Tuesday, April 12, 2011

  • Nuclear Catastrophe in Japan “Not Equal to Chernobyl, But Way Worse”


    Japan has raised the severity rating of its nuclear crisis from 5 to 7, the highest level, matching the 1986 Chernobyl nuclear disaster. We go to Tokyo for an update from Thomas Breuer, head of the Climate and Energy Unit for Greenpeace Germany and part of a field team of radiation monitors in Japan. He notes that unlike Chernobyl, the damaged Fukushima Daiichi nuclear power plant is in a densely populated area. “We warned the government that there are a lot of cities and villages outside the 20-kilometers evacuation zone where the radiation levels are so high that people need urgently to be evacuated, especially children and pregnant women, because they are the most vulnerable part of the population to radiation,” says Breuer. [includes rush transcript]

  • Human Rights Concerns Continue After Capture of Ivory Coast Strongman Laurent Gbagbo


    Supporters of the internationally recognized Ivory Coast president, Alassane Ouattara, have captured strongman Laurent Gbagbo, ending a four-month standoff that left hundreds dead. Gbagbo had refused to leave office since the country’s presidential election in November, which the United Nations says Ouattara won. Although the political standoff has come to a close, Ivory Coast remains in deep turmoil. At least 1,000 people are thought to have died, and around one million people have fled their homes during the fighting. Many of the displaced have little access to food and shelter and live in dire conditions. Thousands of Gbagbo supporters remain armed and on the streets. We are joined by Corinne Dufka, senior researcher in the Africa Division of Human Rights Watch, and Elizabeth Dickinson of Foreign Policy magazine. Last month, Dickinson traveled under a United Nations Foundation grant to Liberia, where some 125,000 Ivorians have fled. She has also reported on how the Christian right in the United States has supported Gbagbo, including Pat Robertson and several evangelical members of Congress. [includes rush transcript]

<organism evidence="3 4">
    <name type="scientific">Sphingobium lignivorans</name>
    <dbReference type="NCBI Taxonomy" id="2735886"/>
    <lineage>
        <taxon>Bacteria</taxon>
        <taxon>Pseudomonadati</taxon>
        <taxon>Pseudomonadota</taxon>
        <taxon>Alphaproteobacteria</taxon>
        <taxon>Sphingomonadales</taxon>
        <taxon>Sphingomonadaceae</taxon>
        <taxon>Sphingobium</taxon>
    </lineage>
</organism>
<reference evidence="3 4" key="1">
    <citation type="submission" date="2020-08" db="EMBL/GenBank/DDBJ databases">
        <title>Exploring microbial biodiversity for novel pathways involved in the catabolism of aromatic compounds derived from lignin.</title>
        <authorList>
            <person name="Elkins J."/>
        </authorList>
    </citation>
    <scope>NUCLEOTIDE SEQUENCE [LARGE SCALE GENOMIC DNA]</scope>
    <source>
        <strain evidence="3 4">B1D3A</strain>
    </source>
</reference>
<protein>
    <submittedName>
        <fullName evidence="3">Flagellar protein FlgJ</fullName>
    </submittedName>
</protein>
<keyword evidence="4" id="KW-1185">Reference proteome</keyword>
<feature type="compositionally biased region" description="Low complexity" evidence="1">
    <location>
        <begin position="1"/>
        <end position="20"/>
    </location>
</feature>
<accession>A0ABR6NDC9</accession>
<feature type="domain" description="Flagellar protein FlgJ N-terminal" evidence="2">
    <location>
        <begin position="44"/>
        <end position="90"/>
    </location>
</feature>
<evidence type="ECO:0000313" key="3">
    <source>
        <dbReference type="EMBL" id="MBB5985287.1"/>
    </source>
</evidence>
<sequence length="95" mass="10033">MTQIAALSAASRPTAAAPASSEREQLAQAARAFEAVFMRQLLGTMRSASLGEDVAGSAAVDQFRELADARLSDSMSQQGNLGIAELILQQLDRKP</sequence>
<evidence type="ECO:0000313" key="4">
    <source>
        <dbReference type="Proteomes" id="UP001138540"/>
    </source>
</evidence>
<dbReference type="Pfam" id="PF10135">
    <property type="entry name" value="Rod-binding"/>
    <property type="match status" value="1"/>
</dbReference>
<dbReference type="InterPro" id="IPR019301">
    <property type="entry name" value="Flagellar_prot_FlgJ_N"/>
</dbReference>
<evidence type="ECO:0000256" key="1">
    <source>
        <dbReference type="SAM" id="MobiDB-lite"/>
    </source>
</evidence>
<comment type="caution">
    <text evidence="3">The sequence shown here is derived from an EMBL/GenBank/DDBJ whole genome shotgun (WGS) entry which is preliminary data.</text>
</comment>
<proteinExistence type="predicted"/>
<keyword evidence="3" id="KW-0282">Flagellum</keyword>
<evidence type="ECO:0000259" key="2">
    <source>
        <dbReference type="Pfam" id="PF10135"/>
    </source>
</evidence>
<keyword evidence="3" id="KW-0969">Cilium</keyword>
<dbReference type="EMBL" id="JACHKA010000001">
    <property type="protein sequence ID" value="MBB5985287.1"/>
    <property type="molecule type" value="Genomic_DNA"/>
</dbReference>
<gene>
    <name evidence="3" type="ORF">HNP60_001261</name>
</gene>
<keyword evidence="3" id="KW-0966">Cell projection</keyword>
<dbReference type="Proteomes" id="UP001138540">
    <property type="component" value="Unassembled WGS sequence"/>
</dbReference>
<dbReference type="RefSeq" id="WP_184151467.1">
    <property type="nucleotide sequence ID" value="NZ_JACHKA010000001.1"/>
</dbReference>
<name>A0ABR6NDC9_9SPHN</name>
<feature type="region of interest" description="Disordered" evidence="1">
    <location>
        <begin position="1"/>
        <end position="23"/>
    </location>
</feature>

• "I Am Willing to Give My Life": Bahraini Human Rights Activists Risk Lives to Protest U.S./Saudi-Backed Repression


    The Gulf nation of Bahrain is intensifying its crackdown on pro-democracy protesters. On Saturday, masked police offers broke into the home of Abdulhadi Alkhawaja, a prominent Bahraini human rights activist. He was beaten and detained. We speak to his daughter, Zainab Alkhawaja, who witnessed the attack and is now on a hunger strike. Her husband and brother-in-law were also beaten and arrested in the pre-dawn raid. We also speak to Nabeel Rajab, the president of the Bahrain Center for Human Rights. He is facing a possible military trial for publishing the photograph of Ali Sager, a protester who died while in Bahraini custody. [includes rush transcript]

  • The Army vs. the People?: A Democracy Now! Special Report from Egypt


    Two months after the fall of the Mubarak regime, tension between the Egyptian military and the pro-democracy protesters is rapidly increasing. On Friday, Egyptian forces stormed Tahrir Square in Cairo, killing two protesters. On Monday, an Egyptian military court sentenced a pacifist blogger to three years in prison. Hundreds, and possibly thousands, of civilians remain in detention today after being sentenced by military tribunals over the past two months. Democracy Now! correspondent Anjali Kamat reports from Cairo. [includes rush transcript]